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2014 Overall Winner & recipient of the Babies of Walloon bronze statuette

Chairperson’s School Award

Edwards Property Mentorship Award

Ipswich Theme Awards

Chair’s Encouragement Awards

Rosewood Green Award – Open Age Local Poets

Joy Chambers & Reg Grundy Award – Open Age Other Poetry

Metro Hotel Ipswich International Award – Open Age Bush Poetry

Ipswich City Council Award – 16-17 Years

Queensland Times Award- 14-15 Years

History Rewritten by Ella Fox-Martens (First Prize)

Theseus, I imagine, would have sailed home
to the riotous stamp of feet on pavement, to the bright slashes of flags 
breaking the air in reckless, blind adoration.

Gold would have been poured down on him,
women would have slunk up to his palace in the dead of night, 
breathless and dizzy,
their easy laughter beckoning him into bed.
The stars would have bowed down in defeat, touching their light 
to the cold ground,
the gods staring in reluctant, rough admiration 
as the fires in the city burned as fierce 
as any Olympus night.

And I imagine that Theseus himself
would have sat in his father’s chair-
empty mind and broken spine, 
the music echoing in hollow bursts around that grand 
marble hall-
and known exactly 
what Midas felt like.

And they say Ariadne fell in love
the moment the boat brushed the shore.
That she looked at the girl
who seemed like a man, 
and lost her heart to the blue of his eyes,
to the tender way the sun grazed his (her?) skin.
And I think that he must have known,
must have played the princess like
a lute,
plucking all the right strings,
crooning the perfect harmonies.

(we forget he would be nothing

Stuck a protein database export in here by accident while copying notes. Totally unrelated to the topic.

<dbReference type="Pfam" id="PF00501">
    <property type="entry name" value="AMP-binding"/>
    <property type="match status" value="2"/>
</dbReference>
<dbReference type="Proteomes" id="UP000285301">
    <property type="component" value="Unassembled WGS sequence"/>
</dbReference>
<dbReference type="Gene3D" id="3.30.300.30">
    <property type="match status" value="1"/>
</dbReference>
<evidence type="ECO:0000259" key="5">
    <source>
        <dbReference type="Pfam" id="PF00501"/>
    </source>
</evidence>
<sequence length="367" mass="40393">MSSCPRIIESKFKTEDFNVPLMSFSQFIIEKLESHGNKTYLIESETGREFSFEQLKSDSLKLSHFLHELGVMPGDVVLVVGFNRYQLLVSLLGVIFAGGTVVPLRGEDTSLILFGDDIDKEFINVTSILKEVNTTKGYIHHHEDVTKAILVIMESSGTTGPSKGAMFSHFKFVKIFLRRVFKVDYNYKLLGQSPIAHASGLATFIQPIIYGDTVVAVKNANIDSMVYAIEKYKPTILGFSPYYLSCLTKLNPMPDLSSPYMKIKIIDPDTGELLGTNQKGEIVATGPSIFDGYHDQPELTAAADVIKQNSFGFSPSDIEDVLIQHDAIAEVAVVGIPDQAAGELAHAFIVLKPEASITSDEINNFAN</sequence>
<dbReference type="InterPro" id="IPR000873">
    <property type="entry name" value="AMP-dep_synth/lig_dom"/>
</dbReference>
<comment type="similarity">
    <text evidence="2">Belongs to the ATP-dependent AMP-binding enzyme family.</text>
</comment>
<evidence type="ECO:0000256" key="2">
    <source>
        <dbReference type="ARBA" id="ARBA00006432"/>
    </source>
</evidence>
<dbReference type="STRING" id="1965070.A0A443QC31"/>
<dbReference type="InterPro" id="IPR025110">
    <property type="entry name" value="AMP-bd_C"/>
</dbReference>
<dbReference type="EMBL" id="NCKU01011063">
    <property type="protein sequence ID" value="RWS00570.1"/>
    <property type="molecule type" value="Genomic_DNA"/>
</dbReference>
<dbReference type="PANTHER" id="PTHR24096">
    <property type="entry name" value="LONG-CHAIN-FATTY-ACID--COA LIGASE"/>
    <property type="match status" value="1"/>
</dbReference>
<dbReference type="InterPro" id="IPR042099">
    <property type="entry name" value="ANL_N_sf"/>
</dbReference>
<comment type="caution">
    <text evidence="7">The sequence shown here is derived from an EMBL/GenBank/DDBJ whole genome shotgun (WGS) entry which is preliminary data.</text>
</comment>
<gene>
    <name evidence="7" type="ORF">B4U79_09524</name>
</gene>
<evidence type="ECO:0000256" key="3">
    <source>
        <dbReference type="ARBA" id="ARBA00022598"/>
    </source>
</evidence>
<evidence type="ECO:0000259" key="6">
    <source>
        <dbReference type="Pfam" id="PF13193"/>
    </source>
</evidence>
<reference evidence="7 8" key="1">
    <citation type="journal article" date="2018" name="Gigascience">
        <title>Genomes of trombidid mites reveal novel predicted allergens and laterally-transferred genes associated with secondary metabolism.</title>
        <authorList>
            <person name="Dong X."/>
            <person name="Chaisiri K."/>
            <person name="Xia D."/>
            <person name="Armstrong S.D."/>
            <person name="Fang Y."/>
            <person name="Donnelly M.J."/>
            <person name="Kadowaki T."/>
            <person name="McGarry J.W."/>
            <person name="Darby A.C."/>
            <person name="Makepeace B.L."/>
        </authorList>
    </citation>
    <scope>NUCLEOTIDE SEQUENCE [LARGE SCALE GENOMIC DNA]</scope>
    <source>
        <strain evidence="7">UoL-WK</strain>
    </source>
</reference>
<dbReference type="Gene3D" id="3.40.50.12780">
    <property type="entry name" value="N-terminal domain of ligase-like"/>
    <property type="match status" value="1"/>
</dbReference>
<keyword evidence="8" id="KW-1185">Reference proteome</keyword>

without a ball of twine)

So she whispered in his ear the way to kill a monster,
and he whispered back a beautiful 
fragile promise, 
which she took for truth.

I do not think of Theseus slaughtering 
the Minotaur, I do not think of
little boys hacking at each other
with wooden swords,
calling his name like a medal slung 
around their necks.
Many songs have been sung
about the width of his shoulders,
and the courage in his beating heart,
the way his sword sunk into
the flesh of a sad, lonely animal,
who never learned to be anything
except for what he was taught.

I do not think of the history that
calls him a hero, a saint,
a miracle,
or the glorified bloody terror
of what happened in the
brutal twists and turns of that labyrinth.

I think instead,
of the people Theseus 
ruined, left behind,
the lives he broke between his hands
as if they meant nothing more
than the ants he crushed underfoot.
He took threads he had no right to
touch,
and tangled them together into 
a painful ragged mess.

And how can he be a hero
if he shattered hearts,
if he was so careless that his own father
hurled himself down into a ferocious,
merciless ocean,
that body falling, falling, legs thrashing, 
his crown toppling 
into icy waves.

If he left the woman that saved him,
simply because she wasn’t beautiful?

And I hope that as the years passed him by
like sand slipping through his fingertips,
he would have found himself dreaming of her;
his ugly princess searching the blank sea 
for a boat that would never return.

That he would have woken up with her name 
on his breath and his stomach flooding with cold, 
broken

guilt.

The Cry of an African Heart by Erica Emms (Second Place)

A Heart’s Desire by Dylan Burgess (Third Place)

The Beauty within the Beast by Vegini Krishnamoorthy (Highly Commended)

Who Dies in the End? by Sara Suk-Udom (Highly Commended)

Old Man Winter by Emile Regano (Highly Commended)

The Race by Darcie Smith (Highly Commended)

Here We Stand Side by Side by Erica Emms (Highly Commended)

I Forgive You by Erica Emms (Highly Commended)

Yggdrasil by Simone Engele (Highly Commended)

The Lady Who Went for Afternoon Walks in High Heels by Emily Parker (Highly Commended)

Broderick Family Award – 11-13 Years

Ipswich District Teacher Librarian Network Award – 8-10 Years

River 94.9 Award – 5-7 Years